Republican presidential primary candidate Mitt Romney was a guest on today's Morning Joe. Embeddable video of the interview is below, along with a transcript of Romney's interview with MSNBC's Mika Brzezinski and Joe Scarborough:
2012 GOP presidential candidate Mitt Romney joins Morning Joe to discuss his poll numbers, the 2012 field, his Mormon faith, his record as governor of Massachusetts, and Newt Gingrich.
Romney on "Morning Joe"
[VIDEO CLIP FROM THE LATE SHOW WITH DAVID LETTERMAN]
MITT ROMNEY (R), PRESIDENTIAL CANDIDATE:. Isn't it time for a president who looks like a 1970s game show host?
DAVID LETTERMAN: Yes.
What's up, gangstas?
It's the ---
ROMNEY:. it's the M-I- double tizzle.
ROMNEY:. my new cologne is now available at Macy's. It's Mitts-tified.
ROMNEY:. Newt Gingrich, really?
LETTERMAN:. yes. Yes. That's right.
LETTERMAN:. And the number one thing Mitt Romney would like to say to the American people.
ROMNEY:. It's a hairpiece.
(END VIDEO CLIP)
MIKA BRZEZINSKI, COHOST:. It was well done.
Top of the hour.
Welcome back to MORNING JOE.
Joining us now, former Republican governor of Massachusetts and presidential candidate, Mitt Romney.
ROMNEY:. how are you doing?
JOE SCARBOROUGH, CO-HOST:. How are you doing, Governor?
ROMNEY:. nice to meet you.
SCARBOROUGH:. It's good to see you.
ROMNEY:. Thanks, Joe.
SCARBOROUGH:. It's crazy out there.
ROMNEY:. It is.
SCARBOROUGH:. Can you believe how --- how things are just churning and this 24-7 news cycle, you've got a new person rising every week, falling the next week. I was just looking at a magazine article that's still on my desk that says, "The Cain Factor: Why He" --he's gone.
BRZEZINSKI:. Remember him?
SCARBOROUGH:. I mean --- why is this happening?
why is there such a --- such a violent turnover in the Republican Party?
ROMNEY:. Well, I --- I think our Republican Party voters really want to see Barack Obama out of office ---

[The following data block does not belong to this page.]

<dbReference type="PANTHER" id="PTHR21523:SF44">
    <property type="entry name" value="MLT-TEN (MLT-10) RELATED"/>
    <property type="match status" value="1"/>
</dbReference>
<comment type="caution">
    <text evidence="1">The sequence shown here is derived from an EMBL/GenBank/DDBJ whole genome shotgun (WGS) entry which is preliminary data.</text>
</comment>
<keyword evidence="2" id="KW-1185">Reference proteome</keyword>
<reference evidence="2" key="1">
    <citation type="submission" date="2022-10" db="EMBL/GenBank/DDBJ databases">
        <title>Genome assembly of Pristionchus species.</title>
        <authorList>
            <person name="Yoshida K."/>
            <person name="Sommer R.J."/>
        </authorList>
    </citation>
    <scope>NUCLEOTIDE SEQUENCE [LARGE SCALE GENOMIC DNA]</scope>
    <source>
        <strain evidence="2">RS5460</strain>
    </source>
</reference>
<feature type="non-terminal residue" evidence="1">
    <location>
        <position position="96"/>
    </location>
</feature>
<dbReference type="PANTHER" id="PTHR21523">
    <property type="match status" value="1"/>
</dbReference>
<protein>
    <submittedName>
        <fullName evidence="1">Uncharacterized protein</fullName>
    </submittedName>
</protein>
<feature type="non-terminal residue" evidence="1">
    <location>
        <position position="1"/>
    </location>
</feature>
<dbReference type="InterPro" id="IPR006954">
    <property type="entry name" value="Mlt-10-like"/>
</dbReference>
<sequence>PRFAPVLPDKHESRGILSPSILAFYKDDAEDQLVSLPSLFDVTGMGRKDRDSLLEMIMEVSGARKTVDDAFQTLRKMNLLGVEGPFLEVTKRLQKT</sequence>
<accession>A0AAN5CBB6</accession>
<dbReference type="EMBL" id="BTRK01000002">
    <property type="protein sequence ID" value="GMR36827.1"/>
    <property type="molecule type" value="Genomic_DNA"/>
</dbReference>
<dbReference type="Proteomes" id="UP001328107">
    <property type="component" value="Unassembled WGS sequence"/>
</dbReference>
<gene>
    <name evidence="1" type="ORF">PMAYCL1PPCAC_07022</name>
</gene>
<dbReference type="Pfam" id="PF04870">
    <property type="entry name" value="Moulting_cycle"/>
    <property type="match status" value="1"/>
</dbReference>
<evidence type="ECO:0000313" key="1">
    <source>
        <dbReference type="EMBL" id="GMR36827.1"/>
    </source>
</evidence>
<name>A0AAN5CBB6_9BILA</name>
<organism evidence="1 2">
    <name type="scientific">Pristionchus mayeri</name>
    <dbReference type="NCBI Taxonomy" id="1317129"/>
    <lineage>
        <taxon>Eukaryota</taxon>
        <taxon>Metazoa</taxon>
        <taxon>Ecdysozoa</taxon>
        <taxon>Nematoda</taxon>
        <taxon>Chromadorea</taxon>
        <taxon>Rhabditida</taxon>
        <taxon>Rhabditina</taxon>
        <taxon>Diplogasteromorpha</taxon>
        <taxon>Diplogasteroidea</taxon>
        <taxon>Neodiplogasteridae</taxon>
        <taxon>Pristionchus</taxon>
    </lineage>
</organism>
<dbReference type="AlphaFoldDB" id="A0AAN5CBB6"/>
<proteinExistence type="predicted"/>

ROMNEY:. And they make sure they've got the person that can take him out. And --- and so they're taking a very close look at the person who is most effective in going after the president, in some --- in some cases, the most incendiary ---
ROMNEY:. --- gets a lot of interest.
SCARBOROUGH:. Is that --- is that the problem?
Is that why you haven't closed the sell, because you're not a bomb thrower?
ROMNEY:. Well, I'm not a bomb thrower. I --- I'm happy with the fact that I've been either at the top or next to the top through this whole process. That's pretty darned good.
ROMNEY:. Everybody else has come up and down or gone from a very low number to a high one and then back down again. So to be able to be steady through this and build some support over time is a --- is a good sign.
SCARBOROUGH:. I saw your Chris Wallace interview this past weekend on Fox, "Fox Sunday." I thought the --- the --- the parts that were the most fascinating to me is when Chris started talking about your personal life. You don't talk about it much. You do --- you don't lead with we --- we know your wife and --- and --- and kids and love them. it's not that you're ashamed of them, but you don't lead. It's --- it's almost like you've hidden some of that. You don't talk about your time overseas as a missionary quite so much.
Are you going start doing that more?
ROMNEY:. Well, part of it depends on what you're asked, of course. So when you are ---
SCARBOROUGH:. OK. So --- so let me ask you ---
ROMNEY:. when you're ---
SCARBOROUGH:. --- what was it ---
ROMNEY:. --- when you're ---